FDA panel votes against OTC Primatene Mist replacement for asthma



The majority of a Food and Drug Administration advisory panel rejected approval of a newly formulated replacement for Primatene Mist as an over-the-counter treatment for asthma, at a recent meeting.

The FDA’s Nonprescription Drugs and Pulmonary-Allergy Drugs advisory committees voted 18 to 6 that the epinephrine metered-dose inhaler for the temporary relief of mild symptoms of intermittent asthma, as an OTC product, did not have a favorable risk-benefit profile.

On Feb. 25, the panel voted 14 to 10 that the efficacy data provided "substantial evidence" that treatment with the device was effective for the proposed indication, "the temporary relief of mild symptoms of intermittent asthma, including wheezing, tightness of chest, and shortness of breath," in adults and children aged 12 years and older. But in a 17 to 7 vote, the majority of the panel voted that safety had not been adequately demonstrated.

Armstrong Pharmaceuticals bought the rights to the Primatene Mist trademark from Wyeth and developed the new chlorofluorocarbon (CFC)-free version, which uses hydrofluoroalkane (HFA) as a propellant and has a proposed tradename of Primatene HFA. Primatene Mist, approved for treating asthma symptoms in 1967, was phased out as part of the Montreal Protocol on Substances that Deplete the Ozone Layer and taken off the market in 2011, because it used CFCs as a propellant. Primatene Mist delivered 200 mcg of epinephrine per actuation; Primatene HFA delivers 125 mcg per actuation. Epinephrine is a short-acting beta2-agonist bronchodilator.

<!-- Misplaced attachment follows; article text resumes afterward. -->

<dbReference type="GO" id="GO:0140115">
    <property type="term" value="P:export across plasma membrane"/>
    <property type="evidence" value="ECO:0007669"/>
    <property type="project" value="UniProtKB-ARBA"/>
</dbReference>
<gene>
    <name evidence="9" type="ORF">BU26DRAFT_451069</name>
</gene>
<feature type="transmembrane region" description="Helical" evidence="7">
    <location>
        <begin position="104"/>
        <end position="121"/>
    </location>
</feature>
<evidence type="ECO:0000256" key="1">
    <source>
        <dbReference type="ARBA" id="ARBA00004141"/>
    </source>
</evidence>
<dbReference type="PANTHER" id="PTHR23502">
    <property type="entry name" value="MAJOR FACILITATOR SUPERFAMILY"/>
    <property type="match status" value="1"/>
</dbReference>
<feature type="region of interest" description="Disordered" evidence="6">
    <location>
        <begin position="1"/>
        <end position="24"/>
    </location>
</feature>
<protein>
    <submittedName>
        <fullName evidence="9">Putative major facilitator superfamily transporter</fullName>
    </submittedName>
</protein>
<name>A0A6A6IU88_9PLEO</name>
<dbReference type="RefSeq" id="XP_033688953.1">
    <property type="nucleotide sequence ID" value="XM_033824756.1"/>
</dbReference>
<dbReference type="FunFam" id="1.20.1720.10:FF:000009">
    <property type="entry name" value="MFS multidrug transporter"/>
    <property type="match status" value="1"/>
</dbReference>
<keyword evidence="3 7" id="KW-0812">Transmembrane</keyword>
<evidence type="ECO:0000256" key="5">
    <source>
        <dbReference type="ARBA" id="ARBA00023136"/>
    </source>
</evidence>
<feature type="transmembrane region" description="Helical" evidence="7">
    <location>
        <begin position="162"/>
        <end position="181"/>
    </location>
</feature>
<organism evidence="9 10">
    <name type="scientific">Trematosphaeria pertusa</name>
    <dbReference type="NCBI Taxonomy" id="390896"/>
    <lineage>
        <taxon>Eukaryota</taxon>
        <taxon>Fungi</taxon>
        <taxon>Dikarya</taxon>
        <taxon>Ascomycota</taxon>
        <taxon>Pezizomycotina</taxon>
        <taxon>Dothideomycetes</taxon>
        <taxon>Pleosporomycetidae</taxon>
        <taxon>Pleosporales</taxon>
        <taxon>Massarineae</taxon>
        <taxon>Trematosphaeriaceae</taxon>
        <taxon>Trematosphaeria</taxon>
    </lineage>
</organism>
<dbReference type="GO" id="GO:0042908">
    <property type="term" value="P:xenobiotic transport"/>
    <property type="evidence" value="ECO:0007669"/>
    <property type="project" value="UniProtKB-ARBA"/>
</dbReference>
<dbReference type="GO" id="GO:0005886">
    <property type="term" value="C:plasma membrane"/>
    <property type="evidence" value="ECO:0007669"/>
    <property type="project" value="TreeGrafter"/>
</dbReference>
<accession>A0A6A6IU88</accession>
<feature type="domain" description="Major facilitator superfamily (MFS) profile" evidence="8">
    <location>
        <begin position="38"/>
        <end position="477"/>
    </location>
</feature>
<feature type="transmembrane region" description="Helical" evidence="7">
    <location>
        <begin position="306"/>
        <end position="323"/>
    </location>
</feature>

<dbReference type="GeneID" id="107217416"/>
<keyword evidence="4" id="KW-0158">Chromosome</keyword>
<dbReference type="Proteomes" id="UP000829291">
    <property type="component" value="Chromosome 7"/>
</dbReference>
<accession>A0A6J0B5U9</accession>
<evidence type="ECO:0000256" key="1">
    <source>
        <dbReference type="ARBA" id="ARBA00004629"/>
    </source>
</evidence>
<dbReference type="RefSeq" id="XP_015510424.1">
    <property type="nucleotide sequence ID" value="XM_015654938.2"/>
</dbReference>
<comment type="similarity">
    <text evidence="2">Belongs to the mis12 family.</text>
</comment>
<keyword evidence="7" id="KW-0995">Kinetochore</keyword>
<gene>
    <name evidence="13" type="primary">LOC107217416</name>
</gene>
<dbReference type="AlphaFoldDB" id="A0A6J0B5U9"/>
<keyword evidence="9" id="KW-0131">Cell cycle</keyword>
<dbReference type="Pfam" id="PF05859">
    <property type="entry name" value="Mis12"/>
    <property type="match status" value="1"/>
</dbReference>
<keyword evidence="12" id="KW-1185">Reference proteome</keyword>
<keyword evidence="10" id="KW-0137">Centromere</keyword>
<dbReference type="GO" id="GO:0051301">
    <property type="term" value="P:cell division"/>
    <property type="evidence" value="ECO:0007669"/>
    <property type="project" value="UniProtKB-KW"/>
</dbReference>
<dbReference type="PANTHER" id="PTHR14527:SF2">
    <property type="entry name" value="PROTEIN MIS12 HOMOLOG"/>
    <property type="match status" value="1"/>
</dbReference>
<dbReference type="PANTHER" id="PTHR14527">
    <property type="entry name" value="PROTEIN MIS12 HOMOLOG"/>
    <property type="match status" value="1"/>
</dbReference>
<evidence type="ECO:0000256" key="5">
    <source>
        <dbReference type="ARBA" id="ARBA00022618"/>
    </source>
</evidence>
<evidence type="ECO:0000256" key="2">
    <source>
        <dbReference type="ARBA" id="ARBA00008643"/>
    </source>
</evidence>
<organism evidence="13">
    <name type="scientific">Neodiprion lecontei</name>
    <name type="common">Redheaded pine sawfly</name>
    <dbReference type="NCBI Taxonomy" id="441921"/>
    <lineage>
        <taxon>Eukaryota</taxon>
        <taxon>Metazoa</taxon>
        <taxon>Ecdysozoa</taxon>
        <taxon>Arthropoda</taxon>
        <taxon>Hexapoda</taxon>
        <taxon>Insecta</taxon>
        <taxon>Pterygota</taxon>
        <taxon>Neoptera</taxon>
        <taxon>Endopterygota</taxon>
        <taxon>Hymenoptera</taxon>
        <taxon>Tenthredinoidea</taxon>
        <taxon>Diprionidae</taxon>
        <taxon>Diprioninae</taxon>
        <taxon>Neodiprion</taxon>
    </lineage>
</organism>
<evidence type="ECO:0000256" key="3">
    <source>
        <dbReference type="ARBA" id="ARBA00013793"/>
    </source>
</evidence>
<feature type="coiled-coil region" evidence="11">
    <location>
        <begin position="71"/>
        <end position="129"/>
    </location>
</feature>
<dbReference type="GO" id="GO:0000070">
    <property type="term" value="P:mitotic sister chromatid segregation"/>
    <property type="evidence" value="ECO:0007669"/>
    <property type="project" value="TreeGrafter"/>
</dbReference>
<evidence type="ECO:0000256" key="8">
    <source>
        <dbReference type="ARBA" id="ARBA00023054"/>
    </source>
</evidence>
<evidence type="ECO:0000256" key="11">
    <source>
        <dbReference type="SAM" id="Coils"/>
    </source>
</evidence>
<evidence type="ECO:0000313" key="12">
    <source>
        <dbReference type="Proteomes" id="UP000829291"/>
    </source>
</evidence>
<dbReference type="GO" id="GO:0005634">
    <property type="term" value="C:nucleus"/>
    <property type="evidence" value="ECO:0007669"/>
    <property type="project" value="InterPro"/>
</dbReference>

Although the 12-week phase III study showed that treatment with the product showed statistically significant differences in the area under the curve (AUC) change in percent forced expiratory volume in 1 second (%FEV1) at week 12, over placebo, the primary endpoint, the FDA briefing documents said that concerns with the OTC availability of the product include the potential for overuse and off-label use, as well as the reliability of the device.

The agency sought the advisory panel’s input on the risk-benefit issue, noting that the public had raised concerns "both for and against the need for an OTC asthma treatment option," according to the FDA documents. "On the one hand, it has been stated that a quick-relief medication available OTC is needed for use in low-income, elderly, and uninsured individuals who might otherwise not have access to treatment or be able to see a health care practitioner. In contrast, there is also a concern that because asthma is a potentially life-threatening condition that should be diagnosed and treated by a health care professional, availability of an OTC bronchodilator product may discourage consumers from seeking appropriate care, resulting in worse asthma outcomes."

The FDA usually follows the recommendations of its advisory panels. There are no metered-dose inhaler bronchodilators currently available as OTC products in the United States.

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